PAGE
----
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J Adhes Dent. 2019;21(4):365-372. doi: 10.3290/j.jad.a42999.

Aging Reduces the Anticaries Effect of Antibacterial Adhesive - An In Vitro Biofilm Study.

Abstract

PURPOSE:

This in vitro study investigated whether aging different restorative materials influences secondary caries development using a short-term in vitro biofilm model, hypothesizing that the antibacterial adhesive employed may lose its effect over time.

MATERIALS AND METHODS:

Sixty enamel-dentin blocks were divided into 6 groups with n = 10 per group. The groups were restored with three different restorative materials, of which each sample contained an artificial gap: composite with conventional adhesive (CCA; negative control), composite with an antibacterial adhesive (CAA), and amalgam (A; positive control). Half of the groups were prepared fresh and half of the groups were submitted to an aging protocol consisting of water storage, thermocycling, storage in human saliva, and storage in 0.9% saline solution. All specimens were subjected to an intermittent 1% sucrose biofilm model for 20 days to create artificial caries lesions. Lesion progression in the enamel and dentin next to the different materials was measured as lesion depth (LD) and mineral loss (ML), using transverse wavelength independent microradiography (T-WIM). Regression analysis was used to evaluate the effect of aging on LD and ML per restorative material, corrected for gap size.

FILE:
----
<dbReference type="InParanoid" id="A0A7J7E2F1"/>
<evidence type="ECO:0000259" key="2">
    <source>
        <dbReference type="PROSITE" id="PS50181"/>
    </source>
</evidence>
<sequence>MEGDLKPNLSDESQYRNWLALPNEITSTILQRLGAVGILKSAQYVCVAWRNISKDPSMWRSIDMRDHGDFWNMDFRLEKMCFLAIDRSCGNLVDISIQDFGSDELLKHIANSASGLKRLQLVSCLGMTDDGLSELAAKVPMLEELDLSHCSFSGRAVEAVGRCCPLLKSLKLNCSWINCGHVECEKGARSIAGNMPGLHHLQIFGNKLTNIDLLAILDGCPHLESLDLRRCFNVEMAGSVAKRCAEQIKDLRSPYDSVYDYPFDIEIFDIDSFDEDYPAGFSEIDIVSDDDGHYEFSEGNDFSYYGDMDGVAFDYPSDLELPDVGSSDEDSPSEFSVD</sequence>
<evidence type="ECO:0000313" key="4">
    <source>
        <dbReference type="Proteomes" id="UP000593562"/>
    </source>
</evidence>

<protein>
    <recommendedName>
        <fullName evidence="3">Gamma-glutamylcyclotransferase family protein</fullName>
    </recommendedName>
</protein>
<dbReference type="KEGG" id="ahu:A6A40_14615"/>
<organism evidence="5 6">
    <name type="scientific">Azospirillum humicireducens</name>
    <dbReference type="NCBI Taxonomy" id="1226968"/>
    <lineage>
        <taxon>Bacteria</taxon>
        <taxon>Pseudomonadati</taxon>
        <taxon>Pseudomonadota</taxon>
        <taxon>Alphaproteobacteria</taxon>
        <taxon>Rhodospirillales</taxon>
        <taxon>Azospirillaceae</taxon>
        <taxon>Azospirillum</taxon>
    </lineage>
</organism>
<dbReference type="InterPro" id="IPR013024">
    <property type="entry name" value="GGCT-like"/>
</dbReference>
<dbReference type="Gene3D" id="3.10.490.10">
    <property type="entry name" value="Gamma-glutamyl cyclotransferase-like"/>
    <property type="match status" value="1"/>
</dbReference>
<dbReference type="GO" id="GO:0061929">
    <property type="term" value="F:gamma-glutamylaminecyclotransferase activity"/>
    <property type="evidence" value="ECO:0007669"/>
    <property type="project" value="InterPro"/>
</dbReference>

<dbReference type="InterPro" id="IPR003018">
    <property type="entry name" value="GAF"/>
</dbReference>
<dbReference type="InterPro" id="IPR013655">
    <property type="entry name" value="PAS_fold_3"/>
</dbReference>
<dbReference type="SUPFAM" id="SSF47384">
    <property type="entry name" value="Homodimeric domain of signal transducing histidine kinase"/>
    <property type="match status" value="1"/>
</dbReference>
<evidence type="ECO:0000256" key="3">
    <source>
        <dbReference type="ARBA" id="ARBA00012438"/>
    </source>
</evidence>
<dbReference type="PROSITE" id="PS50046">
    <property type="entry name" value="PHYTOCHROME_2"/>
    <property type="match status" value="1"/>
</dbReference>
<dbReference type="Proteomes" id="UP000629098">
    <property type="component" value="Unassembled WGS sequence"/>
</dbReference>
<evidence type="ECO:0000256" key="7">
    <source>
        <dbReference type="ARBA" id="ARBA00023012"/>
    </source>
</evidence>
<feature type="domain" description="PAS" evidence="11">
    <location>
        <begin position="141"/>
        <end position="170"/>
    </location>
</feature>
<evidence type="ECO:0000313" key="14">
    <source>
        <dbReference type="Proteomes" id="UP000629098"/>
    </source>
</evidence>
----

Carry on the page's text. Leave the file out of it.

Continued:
RESULTS:

In the amalgam group, aging led to shallower lesions and less mineral loss. Fresh amalgam samples showed an average lesion depth of 156.65 ± 39.18 µm at wall dentin locations. Aged amalgam samples had an average lesion depth of 73.42 ± 73.50 µm. Fresh CAA samples showed lower average surface mineral loss values (9104 ± 2631 µm•vol%) than did fresh CCA samples (13166 ± 4769 µm•vol%). After aging, this effect was absent, and the average mineral loss in the CAA group was 13382 ± 5586 µm•vol%, while in the CCA group it was 15518 ± 9283 µm•vol%.

CONCLUSION:

Aging can influence secondary caries development either positively or negatively depending on the kind of restorative material. Antibacterial adhesives may lose their effectiveness over time.

KEYWORDS:

adhesives; aging; amalgams; antibacterial adhesive; antimicrobial monomers; bacterial challenge; composite restorations; secondary caries

PMID:
31432051
DOI:
10.3290/j.jad.a42999

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